Trump's Actual Record on Judges

A look at the numbers shows that both the President and his critics get it wrong.


In his recently disclosed interviews with Bob Woodward, President Trump bragged about his record appointing judges to the federal bench. The Washington Post reports:

In a mid-December interview with Woodward, Trump boasted that he and McConnell "have broken every record" on judges, saying the issue is the majority leader's top priority. . . .

In January, the president bragged that he had installed 187 judges to the federal bench — making 1 in 4 circuit court judges a Trump appointee — and two to the Supreme Court.

"The only one that has a better percentage is George Washington, because he appointed 100 percent," Trump told Woodward, a Pulitzer Prize-winning journalist and Post associate editor. "But my percentage is, you know, like, ridiculous."

President Trump has certainly been successful at appointing a great many jurists to the federal bench—214 total as of last week. But President Trump is totally wrong when he claims that he's appointed a significantly greater percentage of sitting federal judges than did his predecessors.

Russell Wheeler at the Brookings Institution has crunched the numbers, and he finds that (as of Sept. 8), Trump had appointed a grant total of 203 judges, representing 23 percent of federal judges in active service. That's a significant proportion of federal bench, but it's a smaller percentage of sitting federal judges than had been appointed by Presidents Carter (37%), Nixon (36%), and Clinton (24%) at an equivalent point in their first terms. (The combination of Presidents Kennedy and Johnson had also appointed a greater percentage of the federal bench by Sept. 8, 1964.) George W. Bush had also appointed 23 percent of the federal bench by Sept. 8 of 2004 as well.

Of course there are more seats on the federal bench than there were in the 1970s, so does that make a difference? A little, as Trump has appointed more judges than Nixon (187) or Bush (200) had, but Trump's 203 appointments by Sept. 8 matches the number of Clinton, and is still well below Carter's total of 248.

While Trump's record is not quite what he claims, there is no question his appointments have shaped the federal bench. When Trump took office, only 44 percent of federal circuit court judges had been appointed by Republican Presidents. By September 8, the proportion appointed by Republicans had climbed to 55 percent. That is certainly a significant change, driven by the fact that 30 percent of sitting federal circuit judges were appointed by President Trump. Yet the proportion of federal circuit judges appointed by a Republican President remains below what it was in 2008 (56%), 1996 (59%), and 1992 (66%). To reach these heights, Trump would certainly need a second term.

What about the quality and caliber of these nominees? Here it is worth repeating what I posted last December on the subject:

Contrary to common characterizations in the press and punditocracy, President Trump's nominees have, on the whole, been quite impressive and highly qualified. While there are some notable exceptions, the qualifications of Trump's judicial nominees compare favorably with those of his predecessors.

Through the first two years of his Presidency, a higher percentage of judges nominated by President Trump received "Well Qualified" ratings from the American Bar Association than any recent President save for George W. Bush, according to the Congressional Research Service (see Table 11 on page 26). As of last week, President Trump's 2019 nominees have continued this trend (based on the ABA ratings through December 4 presented here). President Obama nominated a large number of highly qualified jurists, but according to the ABA, a higher percentage of Trump's appointees were "Well Qualified."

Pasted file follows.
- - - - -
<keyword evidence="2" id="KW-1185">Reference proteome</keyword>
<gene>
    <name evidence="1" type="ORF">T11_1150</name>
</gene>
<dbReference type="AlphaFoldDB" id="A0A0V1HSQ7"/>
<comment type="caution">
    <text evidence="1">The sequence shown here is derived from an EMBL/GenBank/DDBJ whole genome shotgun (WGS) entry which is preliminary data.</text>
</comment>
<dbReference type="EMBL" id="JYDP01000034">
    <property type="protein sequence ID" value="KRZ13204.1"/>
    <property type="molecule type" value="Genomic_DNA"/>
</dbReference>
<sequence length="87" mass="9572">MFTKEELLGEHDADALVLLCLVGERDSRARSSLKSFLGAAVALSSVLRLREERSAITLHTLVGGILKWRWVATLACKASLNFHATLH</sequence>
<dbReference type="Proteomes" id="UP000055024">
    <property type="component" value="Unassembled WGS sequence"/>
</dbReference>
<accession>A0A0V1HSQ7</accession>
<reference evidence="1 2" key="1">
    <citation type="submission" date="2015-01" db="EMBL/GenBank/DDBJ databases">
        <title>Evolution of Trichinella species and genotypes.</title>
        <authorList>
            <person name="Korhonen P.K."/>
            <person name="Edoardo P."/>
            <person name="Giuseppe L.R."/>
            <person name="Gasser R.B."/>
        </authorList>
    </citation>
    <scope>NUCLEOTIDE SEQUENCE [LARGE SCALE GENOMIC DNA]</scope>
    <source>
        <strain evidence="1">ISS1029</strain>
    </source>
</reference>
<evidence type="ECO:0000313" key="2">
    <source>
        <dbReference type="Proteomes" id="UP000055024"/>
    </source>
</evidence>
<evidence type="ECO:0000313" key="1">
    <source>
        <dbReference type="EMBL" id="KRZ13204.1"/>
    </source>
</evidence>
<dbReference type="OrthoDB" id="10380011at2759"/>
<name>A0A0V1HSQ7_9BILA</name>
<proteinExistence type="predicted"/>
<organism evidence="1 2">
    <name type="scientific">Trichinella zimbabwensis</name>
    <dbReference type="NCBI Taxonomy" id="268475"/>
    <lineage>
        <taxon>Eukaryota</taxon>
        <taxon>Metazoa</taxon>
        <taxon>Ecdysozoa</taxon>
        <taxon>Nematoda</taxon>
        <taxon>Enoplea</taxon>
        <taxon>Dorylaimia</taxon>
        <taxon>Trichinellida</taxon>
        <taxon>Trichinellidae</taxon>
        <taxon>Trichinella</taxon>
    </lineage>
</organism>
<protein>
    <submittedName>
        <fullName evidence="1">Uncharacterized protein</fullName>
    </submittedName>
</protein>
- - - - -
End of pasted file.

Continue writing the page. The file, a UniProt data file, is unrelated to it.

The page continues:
President Trump has nominated an unusual number of former academics and appellate litigators to the bench, but this has not come at the expense of their qualifications. As Adam Feldman notes on EmpiricalSCOTUS, "Trump has a higher rate of "well-qualified" confirmed first time judges than any other president on the list aside from George W. Bush."

Overall, a majority of President Trump's judicial nominees have received "Well Qualified" ratings from the ABA—80 percent of Circuit Court nominees and 62 percent of District Court nominees according to CRS. If anything, this understates the relative qualifications of Trump's judicial picks, as there are reasons to doubt the ABA's assessment of conservative nominees. Indeed, multiple peer-reviewed studies have found that the ABA evaluates Republican nominees more critically than Democratic nominees with equivalent experience. (Other research suggests there is little relationship between ABA ratings and judicial performance, as measured by reversal rates.)

I went over the numbers for Trump's nominations made during the 116th Congress, and the pattern is the same. 76 percent of Circuit nominees were rated "Well Qualified," and 74 percent of District Court nominees were rated "Well Qualified," for an overall rate of 75 percent (126 out of 169 nominations made). Only 2 percent of Trump's nominees during the 116th Congress were rated "Not Qualified."

Trump's judicial nominees are generally quite conservative in their judicial philosophies, and that may not be to everyone's liking, but there is little question the vast majority are eminently qualified to serve on the federal bench.

The bottom-line: President Trump (with a major assist from Senator McConnell) has had a significant effect on the federal judiciary, but it is not as record-breaking as he would like to claim. It has also come at a time when the Senate considers relatively little legislation, so it is not as if the Senators have much else to do other than confirm judges.

[Fixed a typo. 169 for 189. Thanks to readers for checking my math.]

NEXT: Calabresi Urges Supreme Court Term Limits

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  1. I’d be curious whether some of the other Presidents had a significant number of newly created seats to fill.

    1. Carter’s numbers are significantly affected by the judicial expansion of 152 new judgeships during his term.

      This included 10 new slots on the 9th Circuit, which is what flipped the 9th from a moderately conservative circuit to Moonbat Central, pretty much overnight. And where it has remained for 40 years – although it’s getting a bit tighter now, so there’s sometimes a panel these days that has a majority that is safe in full sun.

      Amidst the chatter on packing SCOTUS, it might be as well to remember that it’s not a new thing in the lower courts.